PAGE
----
First Smoke: The CLE Corojo fired up with ease using my single flame torch. Given the amount of black pepper this cigar started out with I am surprised that I didn’t pick up any pepper in the cold draw or prelight. While the pepper was strong enough to tingle my lips and my tongue, it only lasted through the first few draws before fading back and letting the bold tobacco, cedar, and spice flavors take over. While the CLE Corojo didn’t start off with a ton of different flavors, the few it did carry were very strong and meshed very well with one another. The Cedar really helped bring out a nice sweetness in the tobacco as I neared the end of the first third. The draw on this cigar is spot on and the smoke is VERY heavy and thick while the stationary smoke is almost non-existent. The burnline is a bit crazy producing lots of waves but nothing that needed any extra attention from my lighter yet. The Ash left behind is a dark grey and black with lots of flakes. It only held on for an inch before falling into my lap.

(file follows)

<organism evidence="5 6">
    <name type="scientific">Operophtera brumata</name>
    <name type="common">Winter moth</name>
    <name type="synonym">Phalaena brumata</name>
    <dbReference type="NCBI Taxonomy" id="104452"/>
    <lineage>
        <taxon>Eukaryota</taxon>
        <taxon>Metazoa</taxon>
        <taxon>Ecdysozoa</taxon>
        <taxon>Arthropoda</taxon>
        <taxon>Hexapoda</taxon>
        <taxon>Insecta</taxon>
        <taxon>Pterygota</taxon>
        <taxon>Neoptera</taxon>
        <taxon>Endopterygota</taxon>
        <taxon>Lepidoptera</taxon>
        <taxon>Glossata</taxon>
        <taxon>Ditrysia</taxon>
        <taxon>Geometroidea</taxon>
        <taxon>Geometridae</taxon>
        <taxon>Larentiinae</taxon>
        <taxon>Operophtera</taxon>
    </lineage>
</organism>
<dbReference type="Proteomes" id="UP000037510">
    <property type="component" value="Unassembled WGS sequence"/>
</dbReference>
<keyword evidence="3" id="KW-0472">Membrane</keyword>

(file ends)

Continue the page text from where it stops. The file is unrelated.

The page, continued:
Halfway There: The spice in this CLE Corojo has really ramped up into this second third. When I say spice, I mean as in a flavor not to be confused with pepper. I’m not chef but it’s like a mashup of cinnamon, nutmeg, and maybe some herby goodness all mixed into a subtle flavor. Alongside the spice the cedar has also ramped up making the CLE Corojo a much sweeter experience while the natural tobacco flavor kept the same and a leather flavor was introduced. The retrohale is really nice and mild coating my nasal passage with a slight cedar and tobacco. Much to my surprise the crazy burnline I experienced in the first third of the cigar has completely corrected itself without any help from me. No nicotine can be felt in this experience up to this point, and with the smoothness and creaminess of the experience I don’t really expect that to change much going into the final third.